REVIEW: Pulling the Wings Off Angels by K.J. Parker

Last Updated on February 12, 2024

K.J. Parker is a pseudonym for British author Tom Holt, two-time winner of the World Fantasy Award for best novella. Given his impressive track record in the genre, I was excited to read Parker’s latest fantasy novella, Pulling the Wings Off Angels.

Pulling the Wings Off AngelsPulling the Wings Off Angels takes place in the fantasy world of Chosroene, a medieval-inspired land that is only loosely developed for the purposes of the novella. The narrator is a theology student who has lost faith in God, known in Chosroene as the Invincible Sun. Freed from religious morals, the narrator lives a life of debauchery and has racked up a massive debt to a local gangster, Florio.

As Pulling the Wings Off Angels opens, Florio threatens to torture the narrator for his inability to pay back his debt. But Florio also offers him a way to clear his liabilities by rescuing an angel who had supposedly been kidnapped and imprisoned by the narrator’s impresario grandfather over eighty years ago.

The narrator, of course, does not believe in this legend concerning his grandfather, trusting that he was an upstanding citizen. Given his doubts about the existence of God, he also doesn’t believe in angels.

Imagine the narrator’s surprise, then, when he discovers a glowing angel imprisoned in the basement of a local chapel. The angel’s wings have been clipped, making her unable to escape since, as she explains, angel legs are not actually functional for walking.

To make matters worse, God is unable to help the angel—and is unaware of the angel’s predicament—because she is trapped in a room that is completely hidden to God. We learn that the room was designed by Saloninus, a theology professor who has discovered a means of locally limiting the sight of the Invincible Sun.

The setup of Pulling the Wings Off Angels is meant to raise a paradox about the existence of God in the context of their religion. Most of the discussions in the novella are related to theology, including whether unrepented sins are passed down through the generations and whether it is ever too late for a sinner to repent.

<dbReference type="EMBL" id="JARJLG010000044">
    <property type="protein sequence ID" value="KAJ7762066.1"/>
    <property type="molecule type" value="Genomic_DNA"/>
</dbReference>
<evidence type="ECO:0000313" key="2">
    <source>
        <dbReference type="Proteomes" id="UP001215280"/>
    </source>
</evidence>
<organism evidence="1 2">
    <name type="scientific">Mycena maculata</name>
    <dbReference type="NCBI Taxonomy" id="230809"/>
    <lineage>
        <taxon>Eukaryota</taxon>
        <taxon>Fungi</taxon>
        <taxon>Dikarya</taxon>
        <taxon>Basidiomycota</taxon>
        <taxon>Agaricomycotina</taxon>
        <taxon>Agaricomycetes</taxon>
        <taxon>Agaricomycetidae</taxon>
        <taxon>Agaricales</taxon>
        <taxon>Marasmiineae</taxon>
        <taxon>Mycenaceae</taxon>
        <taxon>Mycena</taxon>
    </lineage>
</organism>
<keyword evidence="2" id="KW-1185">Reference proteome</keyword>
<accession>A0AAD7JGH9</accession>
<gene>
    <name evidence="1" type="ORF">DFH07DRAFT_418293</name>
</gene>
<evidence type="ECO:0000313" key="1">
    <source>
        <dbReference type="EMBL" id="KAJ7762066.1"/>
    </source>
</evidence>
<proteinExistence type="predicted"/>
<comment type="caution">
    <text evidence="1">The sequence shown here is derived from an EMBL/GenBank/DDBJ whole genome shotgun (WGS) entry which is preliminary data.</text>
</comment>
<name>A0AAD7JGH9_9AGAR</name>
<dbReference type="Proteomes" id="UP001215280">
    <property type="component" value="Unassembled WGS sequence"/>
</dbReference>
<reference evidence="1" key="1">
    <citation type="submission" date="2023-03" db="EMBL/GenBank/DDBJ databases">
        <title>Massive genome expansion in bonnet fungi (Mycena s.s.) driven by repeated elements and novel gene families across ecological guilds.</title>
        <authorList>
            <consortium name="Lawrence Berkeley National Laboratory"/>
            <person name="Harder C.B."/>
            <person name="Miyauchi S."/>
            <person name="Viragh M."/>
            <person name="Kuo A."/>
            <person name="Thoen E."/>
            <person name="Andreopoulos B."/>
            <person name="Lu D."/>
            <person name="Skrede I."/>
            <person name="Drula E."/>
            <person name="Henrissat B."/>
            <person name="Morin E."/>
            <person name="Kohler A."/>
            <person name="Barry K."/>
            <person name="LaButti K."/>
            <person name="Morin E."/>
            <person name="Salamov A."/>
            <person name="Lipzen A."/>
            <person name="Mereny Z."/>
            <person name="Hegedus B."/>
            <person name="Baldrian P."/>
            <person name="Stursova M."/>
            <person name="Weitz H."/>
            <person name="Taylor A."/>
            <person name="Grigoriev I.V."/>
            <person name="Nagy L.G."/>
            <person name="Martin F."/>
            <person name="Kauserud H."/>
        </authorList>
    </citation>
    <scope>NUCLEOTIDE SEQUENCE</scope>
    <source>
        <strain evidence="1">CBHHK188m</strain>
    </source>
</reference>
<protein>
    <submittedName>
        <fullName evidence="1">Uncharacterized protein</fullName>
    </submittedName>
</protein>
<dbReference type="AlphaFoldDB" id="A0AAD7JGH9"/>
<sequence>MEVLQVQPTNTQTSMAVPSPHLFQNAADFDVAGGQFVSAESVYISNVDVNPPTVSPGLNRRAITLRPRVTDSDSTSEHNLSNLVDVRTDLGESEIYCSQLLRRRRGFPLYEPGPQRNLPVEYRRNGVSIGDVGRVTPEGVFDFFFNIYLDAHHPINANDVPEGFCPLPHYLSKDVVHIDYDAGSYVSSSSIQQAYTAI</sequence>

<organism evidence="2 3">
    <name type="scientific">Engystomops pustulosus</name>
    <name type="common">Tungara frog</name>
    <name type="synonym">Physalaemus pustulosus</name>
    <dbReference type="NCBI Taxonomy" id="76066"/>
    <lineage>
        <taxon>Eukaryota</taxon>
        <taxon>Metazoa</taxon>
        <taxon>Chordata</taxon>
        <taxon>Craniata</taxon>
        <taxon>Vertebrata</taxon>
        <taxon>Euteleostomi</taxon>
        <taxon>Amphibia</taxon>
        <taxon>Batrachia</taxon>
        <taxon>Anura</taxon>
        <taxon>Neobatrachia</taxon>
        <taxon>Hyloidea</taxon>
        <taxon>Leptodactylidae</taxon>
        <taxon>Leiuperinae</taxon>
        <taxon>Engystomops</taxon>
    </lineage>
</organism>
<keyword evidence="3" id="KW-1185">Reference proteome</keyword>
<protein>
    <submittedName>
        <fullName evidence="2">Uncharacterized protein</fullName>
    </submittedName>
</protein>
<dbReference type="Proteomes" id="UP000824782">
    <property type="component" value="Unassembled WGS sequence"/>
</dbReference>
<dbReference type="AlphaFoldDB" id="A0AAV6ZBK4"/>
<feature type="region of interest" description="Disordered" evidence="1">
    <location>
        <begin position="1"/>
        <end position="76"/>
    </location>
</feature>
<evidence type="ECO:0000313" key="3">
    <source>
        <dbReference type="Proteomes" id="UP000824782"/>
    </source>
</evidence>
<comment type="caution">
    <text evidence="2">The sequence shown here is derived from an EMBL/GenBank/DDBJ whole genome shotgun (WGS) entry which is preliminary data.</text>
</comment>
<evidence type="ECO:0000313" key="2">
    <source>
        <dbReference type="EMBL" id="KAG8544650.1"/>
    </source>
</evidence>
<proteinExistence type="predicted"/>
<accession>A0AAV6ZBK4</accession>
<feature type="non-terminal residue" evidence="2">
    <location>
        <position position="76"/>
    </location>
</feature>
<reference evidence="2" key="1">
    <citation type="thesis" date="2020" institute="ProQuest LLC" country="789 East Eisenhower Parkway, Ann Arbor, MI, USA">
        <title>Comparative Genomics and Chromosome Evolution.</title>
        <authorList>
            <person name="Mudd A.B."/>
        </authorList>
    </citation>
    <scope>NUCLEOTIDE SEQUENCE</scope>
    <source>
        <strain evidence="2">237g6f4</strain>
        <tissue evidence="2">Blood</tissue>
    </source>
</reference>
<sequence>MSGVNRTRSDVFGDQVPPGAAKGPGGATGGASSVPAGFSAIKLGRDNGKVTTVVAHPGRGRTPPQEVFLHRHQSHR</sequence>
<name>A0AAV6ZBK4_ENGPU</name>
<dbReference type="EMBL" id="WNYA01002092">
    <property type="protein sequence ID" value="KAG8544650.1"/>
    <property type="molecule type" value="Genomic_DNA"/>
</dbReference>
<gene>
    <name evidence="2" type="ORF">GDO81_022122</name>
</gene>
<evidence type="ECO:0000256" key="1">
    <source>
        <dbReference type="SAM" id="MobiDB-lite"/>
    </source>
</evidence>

Although K.J. Parker’s writing is outstanding and the novella raises some interesting questions, ultimately Pulling the Wings Off Angels falls flat. The main problem is that the theological paradox raised by the author is in the context of a made-up religion in a fantasy world where the rules seem to have been designed specifically to construct the aforementioned paradox.

Another issue is K.J. Parker’s use of Italian-inspired worldbuilding to represent a fantasy country run by gangsters. This trope has been used in the Venetian-inspired world of Scott Lynch’s Gentleman Bastard series (starting with The Lies of Locke Lamora), as well as Robert Jackson Bennett’s Founders Trilogy (Foundryside). While I enjoyed the Italian representation in these books, I don’t particularly appreciate the Godfather-style typecasting of Italian culture as being full of thieves and mafia-style gangster families.

Despite its interesting premise and excellent writing, Pulling the Wings Off Angels ultimately fails to deliver on its promise to present a compelling theological paradox.

2.5/5

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John Mauro

John Mauro

John Mauro lives in a world of glass amongst the hills of central Pennsylvania. When not indulging in his passion for literature or enjoying time with family, John is training the next generation of materials scientists at Penn State University, where he teaches glass science and materials kinetics. John also loves cooking international cuisine and kayaking the beautiful Finger Lakes region of upstate New York.

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